Don’t fret; many arrows offer a wide range of setups and accessories to match one arrow to multiple hunting situations. For example, take the new Easton Sonic 6.0. It is available in many spines to meet any bowhunter’s individual requirements. Its standard insert is lightweight to aid in building a speed arrow. Additionally, a second brass insert weighing 75 grains is available to achieve a heavier-hitting arrow. For a midweight arrow, break off a small perforated piece of the brass insert for a 50-grain insert. On the opposite end of the arrow, the Sonic 6.0 comes standard with a helical fletch to keep your broadhead spinning perfectly at any distance. Below is a more detailed look at the features and specs.

The Easton Sonic 6.0 “is a 6mm high-performance hunting arrow engineered with high-performance speed and hunting accuracy in mind. Each arrow is built from scratch in the USA using Easton’s seamless Acu-Carbon process for 100 percent weight and spine consistency. Its lighter overall mass weight provides a wide range of arrow options from lightweight speed setups to high-FOC/high-momentum heavyweights.”

The Sonic 6.0 is the first Easton arrow available with factory-fletched helical utilizing our 2″ Bully vane, designed exclusively for Easton by Bohning to provide the utmost broadhead flight accuracy. To accommodate every bowhunter, the Sonic 6.0 is available in six spines (250, 300, 340, 400, 500, and 600).

In other words, the Sonic 6.0 is exceptionally versatile and can be built for speed or power, depending on the individual setup.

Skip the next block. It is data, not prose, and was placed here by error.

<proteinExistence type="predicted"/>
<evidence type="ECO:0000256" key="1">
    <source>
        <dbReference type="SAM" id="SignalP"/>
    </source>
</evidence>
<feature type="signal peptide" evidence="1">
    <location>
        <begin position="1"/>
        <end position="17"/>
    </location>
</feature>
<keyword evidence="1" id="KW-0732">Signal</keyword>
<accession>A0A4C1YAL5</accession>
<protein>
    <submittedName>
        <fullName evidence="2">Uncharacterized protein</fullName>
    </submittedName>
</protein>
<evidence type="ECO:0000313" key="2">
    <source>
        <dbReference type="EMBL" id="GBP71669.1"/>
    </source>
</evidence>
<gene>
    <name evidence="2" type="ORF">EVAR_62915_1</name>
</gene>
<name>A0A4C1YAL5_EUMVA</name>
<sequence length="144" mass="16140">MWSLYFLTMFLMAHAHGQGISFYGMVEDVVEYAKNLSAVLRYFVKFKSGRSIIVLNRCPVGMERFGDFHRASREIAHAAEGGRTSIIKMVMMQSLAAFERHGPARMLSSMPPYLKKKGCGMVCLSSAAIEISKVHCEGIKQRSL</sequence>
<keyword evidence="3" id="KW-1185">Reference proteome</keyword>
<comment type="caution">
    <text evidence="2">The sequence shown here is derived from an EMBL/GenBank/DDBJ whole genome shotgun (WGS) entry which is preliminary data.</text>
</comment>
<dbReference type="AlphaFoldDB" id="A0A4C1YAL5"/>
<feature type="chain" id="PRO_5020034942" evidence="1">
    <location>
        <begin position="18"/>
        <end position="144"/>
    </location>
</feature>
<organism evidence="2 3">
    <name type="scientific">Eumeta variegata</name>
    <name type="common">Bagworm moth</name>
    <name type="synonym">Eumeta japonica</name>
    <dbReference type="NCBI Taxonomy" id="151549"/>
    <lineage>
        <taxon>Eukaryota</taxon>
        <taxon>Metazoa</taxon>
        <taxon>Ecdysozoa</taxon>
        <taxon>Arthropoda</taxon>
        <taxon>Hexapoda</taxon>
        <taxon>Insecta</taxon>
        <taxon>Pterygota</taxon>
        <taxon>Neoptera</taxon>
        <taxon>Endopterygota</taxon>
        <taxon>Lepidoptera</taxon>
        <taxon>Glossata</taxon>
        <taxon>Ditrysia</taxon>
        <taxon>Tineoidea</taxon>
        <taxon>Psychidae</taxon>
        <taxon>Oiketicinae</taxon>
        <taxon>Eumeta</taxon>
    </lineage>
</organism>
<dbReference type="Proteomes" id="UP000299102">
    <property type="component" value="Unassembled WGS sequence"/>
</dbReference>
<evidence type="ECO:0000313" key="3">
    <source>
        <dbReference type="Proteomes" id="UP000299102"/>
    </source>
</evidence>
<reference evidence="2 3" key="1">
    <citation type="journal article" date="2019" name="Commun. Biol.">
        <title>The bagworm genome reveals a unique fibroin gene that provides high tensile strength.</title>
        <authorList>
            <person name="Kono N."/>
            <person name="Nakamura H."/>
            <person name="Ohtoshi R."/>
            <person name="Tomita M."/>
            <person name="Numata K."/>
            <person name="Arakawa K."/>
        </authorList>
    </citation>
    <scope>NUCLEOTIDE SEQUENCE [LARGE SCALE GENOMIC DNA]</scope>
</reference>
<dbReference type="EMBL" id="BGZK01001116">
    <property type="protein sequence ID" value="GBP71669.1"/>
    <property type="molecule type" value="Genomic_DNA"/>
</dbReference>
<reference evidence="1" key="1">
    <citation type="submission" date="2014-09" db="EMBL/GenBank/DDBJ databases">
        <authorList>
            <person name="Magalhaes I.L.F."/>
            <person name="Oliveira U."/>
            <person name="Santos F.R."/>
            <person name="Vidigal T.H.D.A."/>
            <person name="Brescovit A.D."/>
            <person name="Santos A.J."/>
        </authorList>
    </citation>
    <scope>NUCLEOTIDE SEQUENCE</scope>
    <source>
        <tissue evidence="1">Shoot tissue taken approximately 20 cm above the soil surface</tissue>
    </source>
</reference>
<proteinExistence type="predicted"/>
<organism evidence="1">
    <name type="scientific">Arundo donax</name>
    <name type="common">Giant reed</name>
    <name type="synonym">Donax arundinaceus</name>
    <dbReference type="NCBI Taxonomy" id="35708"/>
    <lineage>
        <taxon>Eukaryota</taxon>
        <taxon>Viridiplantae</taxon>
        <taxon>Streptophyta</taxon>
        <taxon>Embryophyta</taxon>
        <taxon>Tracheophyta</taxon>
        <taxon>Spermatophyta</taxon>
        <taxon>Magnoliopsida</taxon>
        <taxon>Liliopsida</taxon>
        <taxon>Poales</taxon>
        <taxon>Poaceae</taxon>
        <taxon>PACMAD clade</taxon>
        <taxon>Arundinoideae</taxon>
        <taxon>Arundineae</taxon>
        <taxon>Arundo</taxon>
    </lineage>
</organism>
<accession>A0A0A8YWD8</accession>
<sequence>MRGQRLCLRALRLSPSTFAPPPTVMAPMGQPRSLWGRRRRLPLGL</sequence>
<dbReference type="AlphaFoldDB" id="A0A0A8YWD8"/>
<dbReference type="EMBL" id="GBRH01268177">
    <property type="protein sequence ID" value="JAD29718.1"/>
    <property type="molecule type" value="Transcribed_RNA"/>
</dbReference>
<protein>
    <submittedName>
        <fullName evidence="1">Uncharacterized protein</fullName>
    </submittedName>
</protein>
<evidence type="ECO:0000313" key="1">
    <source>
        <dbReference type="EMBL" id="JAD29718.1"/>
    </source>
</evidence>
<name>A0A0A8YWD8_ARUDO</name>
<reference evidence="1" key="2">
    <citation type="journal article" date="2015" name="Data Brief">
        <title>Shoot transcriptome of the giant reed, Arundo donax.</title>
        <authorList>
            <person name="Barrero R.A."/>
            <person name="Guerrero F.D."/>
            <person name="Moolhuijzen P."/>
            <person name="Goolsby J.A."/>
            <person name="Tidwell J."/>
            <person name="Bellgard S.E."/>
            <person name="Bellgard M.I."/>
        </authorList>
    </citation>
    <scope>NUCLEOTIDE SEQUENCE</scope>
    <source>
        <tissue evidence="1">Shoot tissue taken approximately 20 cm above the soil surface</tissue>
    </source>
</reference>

FEATURES

  • 6mm ST Inserts included (19 grains)
  • 6mm reduced-diameter higher-velocity 100% carbon-fiber construction
  • Factory helical fletched w/ 2″ Bully Vanes
  • Pre-installed 6mm nocks
  • Straightness +/- .003”
  • Made in the USA

 

One Arrow, Multiple Uses

Over the course of the season, I will be shooting three different arrows. I will be honing my skills on several 3-D courses to prepare for the upcoming season. My favorite game species to bowhunt is the Coues whitetail, with open seasons in early fall and during the rut in December and January. I also have a goal to shoot a black bear from a treestand or ground blind, and I will focus on accomplishing that goal this fall. I am shooting a Prime Archery Inline 1 set at 27 ½ inch draw length and 65-pound draw weight. I have come up with the following three options for my setup using the Easton Sonic 6.0.

Prime Inline 1 Bow Specs

  • Draw Length: 27 ½ inches
  • Draw Weight: 65 lbs.
  • IBO Speed: 332 fps

Easton Sonic 6.0 Arrow Specs

  • Spine: 400
  • GPI: 7.2 grains
  • Nock Weight: 9 grains
  • Fletching Weight: 18 grains

Arrow 1 | 3-D

  • Length: 26 inches
  • Insert Weight: 19 grains
  • Point Weight: 70 grains
  • Arrow Weight: 306 grains
  • Speed: 299 fps
  • KE: 60.68 J
  • M: 0.4059 slug⋅ft/s

Arrow 2: Coues Whitetail

  • Length: 26 ½ inches
  • Insert Weight: 50 grains
  • Point Weight: 100 grains
  • Arrow Weight: 368 grains
  • Speed: 274 fps
  • KE: 61.73 J
  • M: 0.4490 slug⋅ft/s

Arrow 3: Black Bear

  • Length: 27 inches
  • Insert Weight: 75 grains
  • Point Weight: 125 grains
  • Arrow Weight: 425 grains
  • Speed: 259 fps
  • KE: 63.24 J
  • M: 0.4884 slug⋅ft/s

As you can see, using a single arrow – the Easton sonic 6.0 in this case – you can achieve a wide range of arrows with various weights, speeds, and energies to match several hunting situations. I built three drastically different arrows changing arrow length, insert weight, and point weight. The three arrows have a weight range of 119 grains. With arrows made, it’s time to focus on pragmatic practice.

Real World Practice